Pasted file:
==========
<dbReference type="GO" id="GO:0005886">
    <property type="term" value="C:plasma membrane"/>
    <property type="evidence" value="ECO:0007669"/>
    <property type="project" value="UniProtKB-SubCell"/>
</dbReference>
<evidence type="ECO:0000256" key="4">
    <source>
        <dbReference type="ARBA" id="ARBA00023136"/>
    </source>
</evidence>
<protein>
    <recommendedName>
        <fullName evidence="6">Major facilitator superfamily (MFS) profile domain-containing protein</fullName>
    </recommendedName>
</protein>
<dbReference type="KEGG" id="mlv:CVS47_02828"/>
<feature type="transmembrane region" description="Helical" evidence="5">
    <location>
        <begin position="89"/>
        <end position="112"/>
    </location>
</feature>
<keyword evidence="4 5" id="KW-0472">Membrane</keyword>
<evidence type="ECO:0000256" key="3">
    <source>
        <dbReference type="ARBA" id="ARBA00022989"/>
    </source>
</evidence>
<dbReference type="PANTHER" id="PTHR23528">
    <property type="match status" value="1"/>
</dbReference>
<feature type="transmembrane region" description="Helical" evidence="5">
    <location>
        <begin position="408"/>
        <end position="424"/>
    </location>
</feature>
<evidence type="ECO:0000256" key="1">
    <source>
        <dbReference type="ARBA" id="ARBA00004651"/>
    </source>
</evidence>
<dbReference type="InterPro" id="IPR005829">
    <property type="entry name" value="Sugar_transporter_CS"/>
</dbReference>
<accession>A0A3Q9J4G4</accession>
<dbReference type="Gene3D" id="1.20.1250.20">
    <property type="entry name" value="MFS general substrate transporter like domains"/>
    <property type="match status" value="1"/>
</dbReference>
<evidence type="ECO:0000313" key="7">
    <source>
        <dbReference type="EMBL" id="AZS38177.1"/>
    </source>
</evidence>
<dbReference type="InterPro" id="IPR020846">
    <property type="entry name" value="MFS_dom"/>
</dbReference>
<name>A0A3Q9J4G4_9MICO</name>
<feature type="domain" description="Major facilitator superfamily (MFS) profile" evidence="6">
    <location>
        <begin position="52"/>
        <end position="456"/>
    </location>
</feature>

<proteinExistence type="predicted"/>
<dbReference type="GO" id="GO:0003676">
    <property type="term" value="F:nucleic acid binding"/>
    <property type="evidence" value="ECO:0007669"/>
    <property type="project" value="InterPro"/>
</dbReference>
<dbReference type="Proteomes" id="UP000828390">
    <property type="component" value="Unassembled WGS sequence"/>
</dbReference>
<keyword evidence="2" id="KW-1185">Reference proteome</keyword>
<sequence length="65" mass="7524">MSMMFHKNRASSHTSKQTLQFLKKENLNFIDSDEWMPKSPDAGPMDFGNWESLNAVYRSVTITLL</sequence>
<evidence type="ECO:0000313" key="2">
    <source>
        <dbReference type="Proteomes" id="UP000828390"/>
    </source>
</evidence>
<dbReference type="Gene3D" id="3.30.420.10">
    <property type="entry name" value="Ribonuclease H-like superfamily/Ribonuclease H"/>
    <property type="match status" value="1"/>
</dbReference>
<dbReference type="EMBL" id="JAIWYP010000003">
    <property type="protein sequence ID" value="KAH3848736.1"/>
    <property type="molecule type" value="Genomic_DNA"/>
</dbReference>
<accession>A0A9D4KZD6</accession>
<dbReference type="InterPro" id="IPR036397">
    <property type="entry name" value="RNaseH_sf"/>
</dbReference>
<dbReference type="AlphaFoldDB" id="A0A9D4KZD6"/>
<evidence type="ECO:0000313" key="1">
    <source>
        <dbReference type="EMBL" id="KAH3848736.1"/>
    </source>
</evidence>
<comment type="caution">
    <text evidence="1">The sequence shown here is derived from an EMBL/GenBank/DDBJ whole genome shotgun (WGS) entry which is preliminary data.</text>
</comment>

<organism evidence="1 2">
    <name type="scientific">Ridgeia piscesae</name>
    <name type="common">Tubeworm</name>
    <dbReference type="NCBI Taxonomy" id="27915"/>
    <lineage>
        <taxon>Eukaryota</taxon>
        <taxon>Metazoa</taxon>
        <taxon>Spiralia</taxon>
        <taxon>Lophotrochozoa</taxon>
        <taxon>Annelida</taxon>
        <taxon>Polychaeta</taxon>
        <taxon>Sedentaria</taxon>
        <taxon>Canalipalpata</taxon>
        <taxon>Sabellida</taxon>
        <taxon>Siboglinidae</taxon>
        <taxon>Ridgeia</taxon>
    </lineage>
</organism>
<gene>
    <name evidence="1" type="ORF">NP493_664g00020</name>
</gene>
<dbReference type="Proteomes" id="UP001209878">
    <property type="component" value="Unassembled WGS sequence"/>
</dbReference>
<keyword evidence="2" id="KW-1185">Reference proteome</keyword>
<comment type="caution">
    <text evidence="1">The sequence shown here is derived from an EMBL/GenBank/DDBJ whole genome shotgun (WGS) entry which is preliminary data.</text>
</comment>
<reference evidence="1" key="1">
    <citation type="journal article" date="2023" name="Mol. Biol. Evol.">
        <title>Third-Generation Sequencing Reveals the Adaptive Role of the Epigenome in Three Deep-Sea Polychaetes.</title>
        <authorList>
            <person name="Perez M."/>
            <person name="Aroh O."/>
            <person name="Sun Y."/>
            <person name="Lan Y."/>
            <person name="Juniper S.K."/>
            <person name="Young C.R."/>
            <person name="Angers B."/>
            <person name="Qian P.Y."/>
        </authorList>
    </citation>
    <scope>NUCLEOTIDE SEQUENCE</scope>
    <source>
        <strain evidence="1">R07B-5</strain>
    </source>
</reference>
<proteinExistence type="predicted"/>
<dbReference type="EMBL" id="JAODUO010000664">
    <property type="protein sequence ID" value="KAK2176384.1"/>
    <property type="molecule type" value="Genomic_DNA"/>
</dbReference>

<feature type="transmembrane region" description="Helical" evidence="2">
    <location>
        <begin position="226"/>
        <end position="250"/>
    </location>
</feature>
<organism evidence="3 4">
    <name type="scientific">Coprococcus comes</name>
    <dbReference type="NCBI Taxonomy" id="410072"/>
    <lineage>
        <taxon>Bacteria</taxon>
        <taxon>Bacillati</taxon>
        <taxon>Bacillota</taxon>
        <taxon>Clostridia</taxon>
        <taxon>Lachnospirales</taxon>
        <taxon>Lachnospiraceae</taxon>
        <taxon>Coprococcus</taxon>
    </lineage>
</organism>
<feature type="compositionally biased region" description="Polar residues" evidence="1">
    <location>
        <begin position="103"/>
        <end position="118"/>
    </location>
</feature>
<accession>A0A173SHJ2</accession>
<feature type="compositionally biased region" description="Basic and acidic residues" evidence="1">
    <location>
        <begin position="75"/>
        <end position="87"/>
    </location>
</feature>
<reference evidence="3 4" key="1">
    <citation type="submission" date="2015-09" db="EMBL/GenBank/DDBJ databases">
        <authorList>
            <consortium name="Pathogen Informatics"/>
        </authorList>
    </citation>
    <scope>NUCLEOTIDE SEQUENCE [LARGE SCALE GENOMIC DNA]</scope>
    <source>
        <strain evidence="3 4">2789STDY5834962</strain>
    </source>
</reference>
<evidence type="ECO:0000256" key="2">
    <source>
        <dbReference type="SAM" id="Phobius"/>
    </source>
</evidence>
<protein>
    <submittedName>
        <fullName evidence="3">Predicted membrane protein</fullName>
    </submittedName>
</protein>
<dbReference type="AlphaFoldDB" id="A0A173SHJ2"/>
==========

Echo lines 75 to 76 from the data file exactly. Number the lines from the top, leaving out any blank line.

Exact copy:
<keyword evidence="2" id="KW-1185">Reference proteome</keyword>
<sequence length="65" mass="7524">MSMMFHKNRASSHTSKQTLQFLKKENLNFIDSDEWMPKSPDAGPMDFGNWESLNAVYRSVTITLL</sequence>